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The problem of names

A common problem encountered when researching the history of pre-World War II immigrants to the United States is variation in the spelling of both given and surnames. For Latvian immigrants, the changes (or the adoption of completely new names) often were the result of a desire for simplification or for Anglicization, especially as many individuals were accustomed to spellings influenced by the German language and of the Gothic alphabet that was used in Latvia into the 1920s. In some cases, such as among Latvians who had taken an active role in the 1905 Revolution, name changes were needed to elude the authorities.

Thus, a surname that today would be spelled Vītols was written as Wihtol — or upon arrival to the U.S. might be translated to Willow; Schmidt (Šmits) might become Smith; or Behrsinsch (Bērziņš) might become Bersing or Birch. Latvian-American civic leader and editor Kristaps Rusinskis became Christopher Roos. Baptist poet Krišjānis Nātre adopted Christian Nather. An immigrant to Philadelphia, Ansis Egle, engaged in verbal shape-shifting, changing from a spruce (the Latvian egle) to a bird of prey (the English eagle).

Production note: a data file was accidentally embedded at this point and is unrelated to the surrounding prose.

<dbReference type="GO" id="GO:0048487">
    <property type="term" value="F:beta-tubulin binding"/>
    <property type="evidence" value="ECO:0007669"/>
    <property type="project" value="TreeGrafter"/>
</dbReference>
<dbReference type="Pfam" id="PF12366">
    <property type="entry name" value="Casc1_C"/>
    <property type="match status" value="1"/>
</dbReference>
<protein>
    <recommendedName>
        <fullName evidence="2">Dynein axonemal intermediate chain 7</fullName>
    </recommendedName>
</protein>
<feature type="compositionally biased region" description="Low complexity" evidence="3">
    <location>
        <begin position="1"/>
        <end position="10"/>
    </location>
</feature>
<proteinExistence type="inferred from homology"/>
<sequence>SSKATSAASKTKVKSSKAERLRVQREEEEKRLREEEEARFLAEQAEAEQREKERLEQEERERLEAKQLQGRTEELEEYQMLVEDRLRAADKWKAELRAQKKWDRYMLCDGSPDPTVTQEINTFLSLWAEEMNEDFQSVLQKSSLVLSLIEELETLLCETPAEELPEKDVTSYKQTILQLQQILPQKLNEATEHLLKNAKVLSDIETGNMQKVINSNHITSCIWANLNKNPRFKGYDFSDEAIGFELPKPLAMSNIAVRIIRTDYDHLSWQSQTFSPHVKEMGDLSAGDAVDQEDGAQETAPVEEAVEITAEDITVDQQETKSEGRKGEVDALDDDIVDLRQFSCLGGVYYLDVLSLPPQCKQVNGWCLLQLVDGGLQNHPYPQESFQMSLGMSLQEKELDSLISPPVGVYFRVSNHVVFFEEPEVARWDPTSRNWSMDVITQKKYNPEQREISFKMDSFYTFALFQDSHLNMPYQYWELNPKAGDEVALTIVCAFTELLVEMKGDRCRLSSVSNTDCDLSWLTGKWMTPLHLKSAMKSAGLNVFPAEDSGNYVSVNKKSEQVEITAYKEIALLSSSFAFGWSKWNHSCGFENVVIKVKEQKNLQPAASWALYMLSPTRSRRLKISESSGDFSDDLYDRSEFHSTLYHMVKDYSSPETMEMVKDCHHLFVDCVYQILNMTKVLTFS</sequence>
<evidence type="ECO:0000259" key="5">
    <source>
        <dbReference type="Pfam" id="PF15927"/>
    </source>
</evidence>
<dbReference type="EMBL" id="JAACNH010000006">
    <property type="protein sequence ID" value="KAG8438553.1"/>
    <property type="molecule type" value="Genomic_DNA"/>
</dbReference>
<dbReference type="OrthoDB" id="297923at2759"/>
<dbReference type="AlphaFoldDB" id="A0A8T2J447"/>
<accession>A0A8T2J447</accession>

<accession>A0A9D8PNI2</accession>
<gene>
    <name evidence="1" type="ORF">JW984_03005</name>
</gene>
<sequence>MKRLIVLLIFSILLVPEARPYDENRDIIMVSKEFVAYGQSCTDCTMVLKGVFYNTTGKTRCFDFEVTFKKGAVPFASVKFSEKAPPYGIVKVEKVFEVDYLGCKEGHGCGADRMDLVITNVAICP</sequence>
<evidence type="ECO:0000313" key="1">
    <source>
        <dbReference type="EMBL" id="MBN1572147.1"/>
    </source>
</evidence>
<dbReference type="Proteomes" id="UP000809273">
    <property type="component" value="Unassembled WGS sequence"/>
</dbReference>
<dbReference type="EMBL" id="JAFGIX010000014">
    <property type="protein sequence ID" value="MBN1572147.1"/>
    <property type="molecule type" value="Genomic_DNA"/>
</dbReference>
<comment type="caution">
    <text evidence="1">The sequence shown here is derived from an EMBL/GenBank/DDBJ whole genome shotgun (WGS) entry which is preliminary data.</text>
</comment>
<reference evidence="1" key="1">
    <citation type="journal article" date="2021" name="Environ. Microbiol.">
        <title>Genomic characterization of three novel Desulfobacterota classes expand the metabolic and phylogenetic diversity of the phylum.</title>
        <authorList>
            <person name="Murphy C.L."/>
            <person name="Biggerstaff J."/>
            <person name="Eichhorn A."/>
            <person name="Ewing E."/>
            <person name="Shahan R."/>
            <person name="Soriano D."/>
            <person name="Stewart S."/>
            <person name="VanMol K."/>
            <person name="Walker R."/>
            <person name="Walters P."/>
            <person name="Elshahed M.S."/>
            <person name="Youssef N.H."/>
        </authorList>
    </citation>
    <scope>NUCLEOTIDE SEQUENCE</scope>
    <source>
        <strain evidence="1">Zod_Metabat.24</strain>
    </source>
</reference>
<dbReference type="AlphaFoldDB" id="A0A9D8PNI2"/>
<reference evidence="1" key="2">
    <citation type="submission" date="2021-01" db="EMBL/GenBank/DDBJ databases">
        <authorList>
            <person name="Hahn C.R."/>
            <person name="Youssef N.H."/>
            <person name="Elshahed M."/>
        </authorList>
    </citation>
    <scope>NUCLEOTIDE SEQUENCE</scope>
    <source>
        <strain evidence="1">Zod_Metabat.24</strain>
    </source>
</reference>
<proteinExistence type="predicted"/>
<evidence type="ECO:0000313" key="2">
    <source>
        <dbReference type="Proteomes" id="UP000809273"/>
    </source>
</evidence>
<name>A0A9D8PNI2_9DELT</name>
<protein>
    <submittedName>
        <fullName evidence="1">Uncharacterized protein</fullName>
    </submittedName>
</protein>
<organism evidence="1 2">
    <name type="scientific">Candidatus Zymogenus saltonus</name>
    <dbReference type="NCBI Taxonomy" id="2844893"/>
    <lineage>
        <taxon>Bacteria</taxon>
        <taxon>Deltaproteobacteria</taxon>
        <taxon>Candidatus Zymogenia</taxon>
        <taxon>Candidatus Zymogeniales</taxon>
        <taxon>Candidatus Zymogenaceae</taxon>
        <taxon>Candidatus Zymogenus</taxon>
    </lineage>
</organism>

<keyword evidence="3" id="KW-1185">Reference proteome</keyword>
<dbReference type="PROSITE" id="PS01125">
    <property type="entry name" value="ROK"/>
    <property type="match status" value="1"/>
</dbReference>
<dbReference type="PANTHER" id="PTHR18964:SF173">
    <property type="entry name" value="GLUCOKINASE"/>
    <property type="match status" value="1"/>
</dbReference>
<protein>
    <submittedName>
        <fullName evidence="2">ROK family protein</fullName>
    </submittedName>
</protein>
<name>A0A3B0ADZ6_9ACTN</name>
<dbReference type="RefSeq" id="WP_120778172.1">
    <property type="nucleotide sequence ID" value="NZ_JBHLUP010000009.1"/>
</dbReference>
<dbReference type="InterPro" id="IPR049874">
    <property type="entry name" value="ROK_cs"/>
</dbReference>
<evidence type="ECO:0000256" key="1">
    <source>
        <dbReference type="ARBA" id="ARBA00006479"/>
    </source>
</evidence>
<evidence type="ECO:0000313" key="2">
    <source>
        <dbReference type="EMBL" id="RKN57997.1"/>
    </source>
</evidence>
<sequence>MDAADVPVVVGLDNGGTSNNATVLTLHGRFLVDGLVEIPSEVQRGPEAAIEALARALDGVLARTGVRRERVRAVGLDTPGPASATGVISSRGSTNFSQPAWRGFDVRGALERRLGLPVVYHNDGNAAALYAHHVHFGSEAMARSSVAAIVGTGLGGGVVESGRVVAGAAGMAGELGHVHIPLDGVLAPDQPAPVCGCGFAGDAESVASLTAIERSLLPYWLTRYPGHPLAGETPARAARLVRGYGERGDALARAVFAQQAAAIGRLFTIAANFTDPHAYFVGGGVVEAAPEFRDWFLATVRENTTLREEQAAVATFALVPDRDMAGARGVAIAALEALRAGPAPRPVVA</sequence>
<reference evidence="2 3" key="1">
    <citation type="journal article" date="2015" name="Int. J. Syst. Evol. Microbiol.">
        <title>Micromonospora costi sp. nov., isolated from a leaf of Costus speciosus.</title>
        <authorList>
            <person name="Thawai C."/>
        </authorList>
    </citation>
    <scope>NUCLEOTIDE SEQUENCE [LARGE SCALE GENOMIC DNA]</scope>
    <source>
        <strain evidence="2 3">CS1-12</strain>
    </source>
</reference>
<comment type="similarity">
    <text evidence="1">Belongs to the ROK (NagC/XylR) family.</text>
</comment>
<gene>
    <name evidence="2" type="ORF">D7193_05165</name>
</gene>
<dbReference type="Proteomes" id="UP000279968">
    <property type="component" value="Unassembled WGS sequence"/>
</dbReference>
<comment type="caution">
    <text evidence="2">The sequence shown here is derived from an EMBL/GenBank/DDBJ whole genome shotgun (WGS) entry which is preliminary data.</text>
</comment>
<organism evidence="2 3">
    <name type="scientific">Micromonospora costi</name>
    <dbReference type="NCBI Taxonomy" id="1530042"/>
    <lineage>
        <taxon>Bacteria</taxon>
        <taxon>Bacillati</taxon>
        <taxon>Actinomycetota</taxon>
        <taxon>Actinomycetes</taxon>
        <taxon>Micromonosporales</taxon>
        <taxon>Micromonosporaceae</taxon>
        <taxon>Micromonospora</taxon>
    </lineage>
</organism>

Given names, especially among men, also frequently were modified. For example, Jahnis (Jānis) became John; Ansis became Hans; and Amālija became Emily.

Sometimes, these changes were recorded in naturalization petitions and thus became part of the official — and therefore traceable — record. However, it appears that more common was the case that new names were simply adopted, resulting in a greater challenge when trying to identify individuals in historical documents.